Wednesday, 13 July 2011

Day of Colour

Three small girls, always just a few paces ahead, skipping, galloping, pausing to listen. Clover flowers and buttercups in tiny fists, and a breeze held, momentarily, in their blonde locks.

Photo by Speckly Woo!

A long walk for short legs, all the way to the little bridge and back. Each in turn, they're raised up to look for trains. Blue eyes waiting for an engine to loom large on the zip-like tracks. Watching for one to tear down the line and undo the countryside.

No trains today, but not too much disappointment. Instead, held hands, and pointed fingers with questions dangling from each tiny tip. Questions like, "What are a dog's bones made of?" and "How did Jesus, on our Christmas card, die and then come back to life? Other people don't come back after they've died, do they?"

I have questions too, how do children manage to point at a tree or a bird, and promptly make enquiries about resurrection? And, why do we, as adults, think in such a cluttered and less colourful fashion?


  1. Wonderful prose - I love the image of the train on zipper tracks :) This made me think about The Railway Children. Adults are way too good at censoring their thoughts before transferring into speech. Apparently children are so much better at lateral thinking than adults and each year they age the ability lessons - such a shame.

  2. This captures the conversations of children so well! I love the way they can go from one topic to the next so effortlessly. And I love the photo!

  3. Very poignant Martin. And I also love the zipper analogy - you have a child like originality yourself.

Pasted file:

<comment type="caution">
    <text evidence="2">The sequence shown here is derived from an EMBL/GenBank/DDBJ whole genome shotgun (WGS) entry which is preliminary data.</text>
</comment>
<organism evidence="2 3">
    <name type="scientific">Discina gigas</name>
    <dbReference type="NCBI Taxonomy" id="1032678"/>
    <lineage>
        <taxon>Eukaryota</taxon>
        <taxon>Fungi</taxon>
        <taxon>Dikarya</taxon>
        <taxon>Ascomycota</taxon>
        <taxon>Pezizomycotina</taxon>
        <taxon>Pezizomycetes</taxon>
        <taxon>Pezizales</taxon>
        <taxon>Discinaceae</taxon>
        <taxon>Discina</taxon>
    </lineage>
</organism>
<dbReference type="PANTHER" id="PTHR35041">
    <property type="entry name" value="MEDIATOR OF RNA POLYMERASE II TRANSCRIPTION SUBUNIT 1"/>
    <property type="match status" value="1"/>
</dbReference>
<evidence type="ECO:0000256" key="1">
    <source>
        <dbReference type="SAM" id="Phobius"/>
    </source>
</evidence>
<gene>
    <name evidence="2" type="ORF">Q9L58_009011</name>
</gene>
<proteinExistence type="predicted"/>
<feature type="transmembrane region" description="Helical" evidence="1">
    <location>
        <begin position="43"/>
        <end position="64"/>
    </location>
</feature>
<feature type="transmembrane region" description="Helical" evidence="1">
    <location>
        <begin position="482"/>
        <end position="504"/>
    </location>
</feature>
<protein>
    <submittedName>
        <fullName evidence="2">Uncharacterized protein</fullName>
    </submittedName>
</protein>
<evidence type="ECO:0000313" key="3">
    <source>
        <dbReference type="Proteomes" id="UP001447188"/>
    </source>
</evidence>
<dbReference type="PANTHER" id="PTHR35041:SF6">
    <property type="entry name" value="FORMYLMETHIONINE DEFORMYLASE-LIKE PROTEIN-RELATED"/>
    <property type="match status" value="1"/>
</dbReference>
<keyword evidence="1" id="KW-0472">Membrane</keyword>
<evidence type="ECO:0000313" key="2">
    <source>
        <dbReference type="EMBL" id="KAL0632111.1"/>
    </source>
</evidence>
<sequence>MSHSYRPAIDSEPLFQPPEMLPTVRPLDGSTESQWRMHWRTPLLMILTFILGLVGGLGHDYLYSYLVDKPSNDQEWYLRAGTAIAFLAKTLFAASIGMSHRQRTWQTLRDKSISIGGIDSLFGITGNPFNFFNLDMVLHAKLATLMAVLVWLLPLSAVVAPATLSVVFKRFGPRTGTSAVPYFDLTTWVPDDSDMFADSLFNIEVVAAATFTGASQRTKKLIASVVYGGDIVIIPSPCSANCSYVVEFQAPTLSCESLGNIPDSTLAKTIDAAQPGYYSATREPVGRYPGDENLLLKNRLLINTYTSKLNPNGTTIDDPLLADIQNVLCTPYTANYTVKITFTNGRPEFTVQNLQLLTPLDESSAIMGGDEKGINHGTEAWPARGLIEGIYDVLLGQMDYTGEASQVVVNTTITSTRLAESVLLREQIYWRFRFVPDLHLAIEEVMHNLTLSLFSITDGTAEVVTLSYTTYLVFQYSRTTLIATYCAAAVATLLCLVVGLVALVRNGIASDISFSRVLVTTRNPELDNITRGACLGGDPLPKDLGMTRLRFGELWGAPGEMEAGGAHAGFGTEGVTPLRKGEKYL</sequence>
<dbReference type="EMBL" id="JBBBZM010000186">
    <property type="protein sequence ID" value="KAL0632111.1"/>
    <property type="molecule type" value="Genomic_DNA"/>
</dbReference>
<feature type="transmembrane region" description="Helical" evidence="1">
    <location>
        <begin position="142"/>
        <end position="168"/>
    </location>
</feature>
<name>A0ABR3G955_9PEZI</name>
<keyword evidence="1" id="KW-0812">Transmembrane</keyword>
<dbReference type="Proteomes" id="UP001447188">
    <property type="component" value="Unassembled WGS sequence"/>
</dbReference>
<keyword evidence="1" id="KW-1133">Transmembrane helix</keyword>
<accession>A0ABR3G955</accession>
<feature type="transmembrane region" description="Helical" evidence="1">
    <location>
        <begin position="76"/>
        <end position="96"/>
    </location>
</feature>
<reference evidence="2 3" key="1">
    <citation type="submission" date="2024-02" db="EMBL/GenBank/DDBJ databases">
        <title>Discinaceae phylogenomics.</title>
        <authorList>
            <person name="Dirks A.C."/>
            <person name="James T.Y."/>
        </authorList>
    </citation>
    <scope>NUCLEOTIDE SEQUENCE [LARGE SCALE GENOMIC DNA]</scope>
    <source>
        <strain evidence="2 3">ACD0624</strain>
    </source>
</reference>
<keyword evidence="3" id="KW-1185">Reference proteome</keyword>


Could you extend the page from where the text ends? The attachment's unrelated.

4. Gabrielle - I'm learning all over again, through the little ones.

    Lolamouse - Some of their logic can knock you flat, can't it?

    Rog - Thanks. "Child-like originality" the key to contentment?

  5. Beautifully written, Martin. 8-)

    My mind fills with questions and leaps from subject to subject... but people complain about that when you're in your 40's!

  6. But I suspect there is a kind of "second childhood" in terms of disassociated thinking - in my own case, anyway. There again it might be the onset of dementia.

  7. May I drop in? Yes, nicely written, with a beautiful conviction. I'm afraid I'd find it difficult to avoid inventing subversive answers to those questions. Not good. Subversion and innocence cancel each other out like an equation where the answer is x = 0.

  8. Hello, lovely grandpa.

    There are vast areas of empty space in a child's brain, they need filling.

    Are you enjoying 'The Book Thief', or is that a stupid way of asking? I loved it.

  9. What a wonderful post. I'd love to know what you answered about Jesus on the Christmas card! Oh to keep that nimbleness of imagination...

  10. Ahh... to see the world through the innocent, nonjudging, worry-free eyes of a child... as beautiful as the splash of color in your picture. I enjoyed this.

  11. Broken Biro - Thanks. Only those who have completely grown up, complain.

    Alan - I love the term, 'disassociated thinking'.

    Christopher - Tempting, isn't it? Subverting the subversives.

    Friko - I hear you. And, yes, I've just finished 'The Book Thief'. One of the best books I've ever opened.

    Christine - That nimbleness of imagination often requires the nimblest response. There are occasions when I'm found wanting.

    Laurie - Thank you. It was, indeed, a most colourful day.


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